Before the release of The Satanic Verses in 1988, the great wordsmith and raconteur Salman Rushdie had the world at his feet: the bestseller Midnight’s Children and a Booker Prize had brought him supreme fame. After the book’s release, the wholesale outrage and accusations resulted in a fatwa, and relentless protests, attacks, and what we know as ‘cancel culture’ today. The first attempt on the author’s life following the fatwa led to him spending a huge part of his life in hiding. Thirty-four years since the book, Rushdie, now 75 years old, was stabbed viciously at a conference in New York. The perpetrator is someone who isn’t even as old as the ‘offensive’ text. So how are we to perceive this venomous act?
In response, Indian playwright/director and editor Ramu Ramanathan quotes Rushdie from his book Quichotte (2019), “This is the Age of Anything-Can-Happen.” Asked if the world has become less tolerant of nuance and disagreement, he laments how culture has ceased to operate as a critique in the 21st century and how traditional humanistic functions have become muted. In the 20th century, culture was a surrogate for religion and literature toppled holy books while music such as Beethoven and Bach would replace prayers. Secular manifestos ruled instead of religious doctrines and democracy was the human race’s anthem. “Now there has been a steady retreat from the humanistic position. When public intellectuals like Einstein or Rushdie speak or dare to speak truth to power, they are silenced.”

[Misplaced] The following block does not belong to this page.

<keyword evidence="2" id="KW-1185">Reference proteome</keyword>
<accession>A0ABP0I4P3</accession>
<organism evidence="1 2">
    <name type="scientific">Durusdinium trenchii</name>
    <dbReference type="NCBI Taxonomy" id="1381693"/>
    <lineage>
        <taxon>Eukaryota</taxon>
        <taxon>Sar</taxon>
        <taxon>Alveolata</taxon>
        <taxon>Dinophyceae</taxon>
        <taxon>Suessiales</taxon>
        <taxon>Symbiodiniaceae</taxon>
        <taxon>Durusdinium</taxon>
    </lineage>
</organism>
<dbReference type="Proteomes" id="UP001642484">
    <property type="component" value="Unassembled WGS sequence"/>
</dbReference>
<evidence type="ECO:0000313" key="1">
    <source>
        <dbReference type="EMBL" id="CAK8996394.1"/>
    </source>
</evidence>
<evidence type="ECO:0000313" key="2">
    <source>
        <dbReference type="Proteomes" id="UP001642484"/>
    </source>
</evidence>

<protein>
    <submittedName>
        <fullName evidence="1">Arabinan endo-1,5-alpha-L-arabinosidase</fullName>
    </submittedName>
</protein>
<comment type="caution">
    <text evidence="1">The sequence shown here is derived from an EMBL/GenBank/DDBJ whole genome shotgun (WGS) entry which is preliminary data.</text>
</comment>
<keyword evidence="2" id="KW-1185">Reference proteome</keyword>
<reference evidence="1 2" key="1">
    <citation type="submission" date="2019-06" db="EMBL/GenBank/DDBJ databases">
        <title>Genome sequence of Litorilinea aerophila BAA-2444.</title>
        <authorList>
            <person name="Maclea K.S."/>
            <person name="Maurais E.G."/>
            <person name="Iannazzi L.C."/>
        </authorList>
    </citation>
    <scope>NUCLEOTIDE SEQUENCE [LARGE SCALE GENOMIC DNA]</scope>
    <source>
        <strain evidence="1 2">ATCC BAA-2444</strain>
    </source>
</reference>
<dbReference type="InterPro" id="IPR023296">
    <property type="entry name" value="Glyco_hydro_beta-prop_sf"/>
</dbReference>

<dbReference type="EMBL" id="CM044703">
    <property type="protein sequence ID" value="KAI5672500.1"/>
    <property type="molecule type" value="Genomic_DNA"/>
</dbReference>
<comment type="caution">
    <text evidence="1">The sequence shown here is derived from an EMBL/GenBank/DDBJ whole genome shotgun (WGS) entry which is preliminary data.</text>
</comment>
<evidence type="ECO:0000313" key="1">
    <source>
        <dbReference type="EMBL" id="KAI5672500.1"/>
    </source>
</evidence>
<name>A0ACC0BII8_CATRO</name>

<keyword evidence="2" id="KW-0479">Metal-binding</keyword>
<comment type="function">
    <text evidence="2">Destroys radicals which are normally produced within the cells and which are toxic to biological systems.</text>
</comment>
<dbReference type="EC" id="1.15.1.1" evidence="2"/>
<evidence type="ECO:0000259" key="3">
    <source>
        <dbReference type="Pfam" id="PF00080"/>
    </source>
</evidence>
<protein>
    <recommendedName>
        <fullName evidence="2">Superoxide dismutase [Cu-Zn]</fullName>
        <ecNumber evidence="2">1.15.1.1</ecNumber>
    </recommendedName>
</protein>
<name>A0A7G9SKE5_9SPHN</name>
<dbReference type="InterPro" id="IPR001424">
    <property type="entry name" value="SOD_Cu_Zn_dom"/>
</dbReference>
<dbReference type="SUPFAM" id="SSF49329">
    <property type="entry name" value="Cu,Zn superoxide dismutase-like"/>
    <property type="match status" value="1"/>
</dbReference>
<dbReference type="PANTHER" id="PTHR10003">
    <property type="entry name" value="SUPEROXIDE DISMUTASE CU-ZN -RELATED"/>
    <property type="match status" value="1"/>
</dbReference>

Founder of Katha Kathan and veteran advertising professional, Jameel Gulrays reasons, “People who have witnessed horrendous events like wars and partitions are the ones who never want to witness a replay of such things and don’t want to suppress freedom, because they understand the cost of it. People who have never witnessed such things are the ones to perpetuate such acts as the attack on Rushdie.”
Indian writer and theatre critic Shanta Gokhale feels, “The attack on Salman Rushdie has shocked every artist, who believes that only a world that allows them the freedom to think and express what they believe in, will enable great works of art. The first thing any nation ruled by a dogmatic establishment does is ban books, gag dissent and impose singularity of thought and action. Reason and nuance have no place in their system; artists and writers are forever repressed and threatened.”
So will a book as controversial as The Satanic Verses proved to be, find a publisher in today’s environment? Jameel believes that if fear wins, people will be scared to express themselves, otherwise they will express themselves as they will. But he doubts the book would have been published today; “Forty years ago, you could think free, today you cannot.”
Shanta believes, “If time is cyclical, we might return to less repressive times. But we are judgemental people and I doubt if censorship will disappear completely. We say that killing writers and thinkers such as Dr Narendra Dabholkar, Govind Pansare, M M Kalburgi and Gauri Lankesh do not kill their ideas; but we must equally admit that hanging killers like the attacker of Rushdie will not rid us of the poison of extremism that finds its expression in violence.”
On the eve of the G20 summit in Osaka, Japan — the Russian president Vladmir Putin said “the liberal idea” had “outlived its purpose”; and western democracy is a spent force. According to him, the liberal idea has become obsolete. It has come into conflict with the interests of the overwhelming majority of the population. Today, that's what one of the most powerful men on the planet is telling us! But as the ballad of Beowulf cautions us, we need new weapons to vanquish Grendel, the fiend out of hell, who has begun to work his evil in the world.
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